Ion Hash Specification 1.0

This specification defines a hash algorithm for the Ion Data Model, as defined by the Amazon Ion Specification version 1.0.


H(value), the hash of a value from the Ion data model, is defined as follows:

h(bytes)hashed bytes
s(value)serialized bytes
B || TQ || escape(representation) || E
H(field) h(s(fieldname) || s(fieldvalue))
s(struct) B || TQ || escape(concat(sort(H(field1), H(field2), ..., H(fieldn)))) || E
s(list) or s(sexp) B || TQ || s(value1) || s(value2) || ... || s(valuen)) || E
s(annotated value) B || TQ || s(annotation1) || s(annotation2) || ... || s(annotationn) || s(value) || E
H(value) is a function that returns the hash of a value from the Ion data model
h(bytes) is the user-provided hash function
s(value) is a function that returns the serialized bytes of value
TQ is a type qualifier octet consisting of a four-bit type code T followed by a four-bit qualifier Q
B is the single byte begin marker, 0x0B
E is the single byte end marker, 0x0E
ESC is the single byte escape, 0x0C
escape(bytes) is a function that replaces every occurrence of:
B (0x0B) with ESC B (0x0C 0x0B)
E (0x0E) with ESC E (0x0C 0x0E)
ESC (0x0C) with ESC ESC (0x0C 0x0C)
|| or concat() denotes concatenation

For a given value in the Ion data model and consistent hash function h(bytes), this algorithm guarantees hashing the value will always produce the same hash.

Details of the hash function h(bytes) are intentionally not defined, as there is no single function that is suitable for all scenarios, and individual hash functions tend to gain and subsequently lose popularity over time. Instead, implementations of this specification shall allow callers to define the h(bytes) function.

Basic Field Formats

Any UInt, Int, VarUInt, or VarInt fields are encoded in the manner defined in the Amazon Ion Binary Encoding specification with one difference: such fields are encoded in minimal fashion. No padding is allowed, and subfields must be be omitted from representations whenever possible.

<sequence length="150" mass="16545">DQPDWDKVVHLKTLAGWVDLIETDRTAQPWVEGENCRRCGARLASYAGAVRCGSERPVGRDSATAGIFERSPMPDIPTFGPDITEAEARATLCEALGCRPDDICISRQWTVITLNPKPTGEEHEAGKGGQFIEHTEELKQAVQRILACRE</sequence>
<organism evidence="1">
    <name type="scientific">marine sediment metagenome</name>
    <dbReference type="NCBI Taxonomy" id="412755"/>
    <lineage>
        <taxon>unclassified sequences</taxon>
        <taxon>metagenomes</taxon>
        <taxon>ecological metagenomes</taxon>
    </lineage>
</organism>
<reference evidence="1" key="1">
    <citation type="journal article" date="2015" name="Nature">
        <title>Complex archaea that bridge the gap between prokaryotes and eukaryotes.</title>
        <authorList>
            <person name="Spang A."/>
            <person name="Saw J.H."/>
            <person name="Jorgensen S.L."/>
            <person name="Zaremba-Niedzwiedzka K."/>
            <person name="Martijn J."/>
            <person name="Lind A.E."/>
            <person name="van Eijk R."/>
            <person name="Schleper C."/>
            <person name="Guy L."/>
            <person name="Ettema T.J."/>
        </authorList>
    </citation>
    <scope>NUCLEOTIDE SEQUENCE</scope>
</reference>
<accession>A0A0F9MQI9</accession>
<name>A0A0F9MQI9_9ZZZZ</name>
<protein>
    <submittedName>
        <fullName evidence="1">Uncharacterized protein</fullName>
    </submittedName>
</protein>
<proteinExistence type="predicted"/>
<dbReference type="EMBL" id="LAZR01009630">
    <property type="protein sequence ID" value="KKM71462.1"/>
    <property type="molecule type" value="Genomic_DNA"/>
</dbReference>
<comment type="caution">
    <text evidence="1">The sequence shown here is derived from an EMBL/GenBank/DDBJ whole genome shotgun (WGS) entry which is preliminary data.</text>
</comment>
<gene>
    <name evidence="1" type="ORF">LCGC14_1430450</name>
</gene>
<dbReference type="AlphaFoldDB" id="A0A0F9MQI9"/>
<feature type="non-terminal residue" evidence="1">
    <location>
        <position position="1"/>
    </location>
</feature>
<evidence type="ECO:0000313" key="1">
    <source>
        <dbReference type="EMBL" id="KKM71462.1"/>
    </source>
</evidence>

For example:

Typed Values

A value consists of a one-octet type descriptor and optional representation bytes:

value |  T  |  Q  | representation :
       7   4 3   0

The type descriptor octet has two subfields: a four-bit type code T and a four-bit qualifier Q.

Each value of T identifies the Ion type, which in turn specifies the format of the representation field. The semantics of the Q field may be specified by each Ion type; if not specified, Q shall be 0.

0: null

The value null (aka null.null) has no representation field, and is encoded by the single byte 0x0F (T=0, Q=15).

value TQ byte
null 0F

1: bool

Values of type bool do not have a representation field. T is one, and Q is used to indicate false (Q=0), true (Q=1), and null.bool (Q=15) values as follows:

value TQ byte
false 10
true 11
null.bool 1F

2 and 3: int

Values of type int use two type codes: 2 for positive values and 3 for negative values. The representation for both codes is a UInt subfield that encodes the magnitude.

Int representation |  magnitude [UInt]  |

Zero is always encoded as positive; negative zero is illegal.

If the value is zero then T must be 2 and there is no magnitude subfield. Similarly, if the value is then T must be 2, Q is 15, and there is no magnitude subfield. When T is 3, the magnitude subfield must be non-zero.

4: float

Floats are encoded as big-endian octets of their IEEE-754 bit patterns.

Float representation |  data [IEEE-754 bytes]  |

All floats shall be encoded in 64-bit representation (8 octets).

These special values have the following representation subfield value:

value representation
-inf ff f0 00 00 00 00 00 00
-0e0 80 00 00 00 00 00 00 00
0e0 (no representation)
+inf 7f f0 00 00 00 00 00 00
nan 7f f8 00 00 00 00 00 00

The representation shall be constructed such that each float has just one encoding per the approach described in IEEE 754-2008 section 3.4 (Binary interchange format encodings).

5: decimal

Decimal representations have two components: exponent and coefficient. The decimal’s value is coefficient * 10 ^ exponent.

Decimal representation |  exponent [VarInt]  |
                       |  coefficient [Int]  |

The length of the coefficient subfield is the total length of the representation minus the length of exponent subfield. The coefficient subfield shall not be present (that is, it has zero length) when the coefficient’s value is (positive) zero.

If the value is 0. (aka 0d0) there is no representation subfield.

An exponent with the value -0 is not distinct from 0, and shall be encoded as 0 (0x80).

Decimal values of the form 0dN (for any value of N except -0) are distinct values and thereby have different encodings; similarly, decimal values of the form -0dN are distinct values and have different encodings.

6: timestamp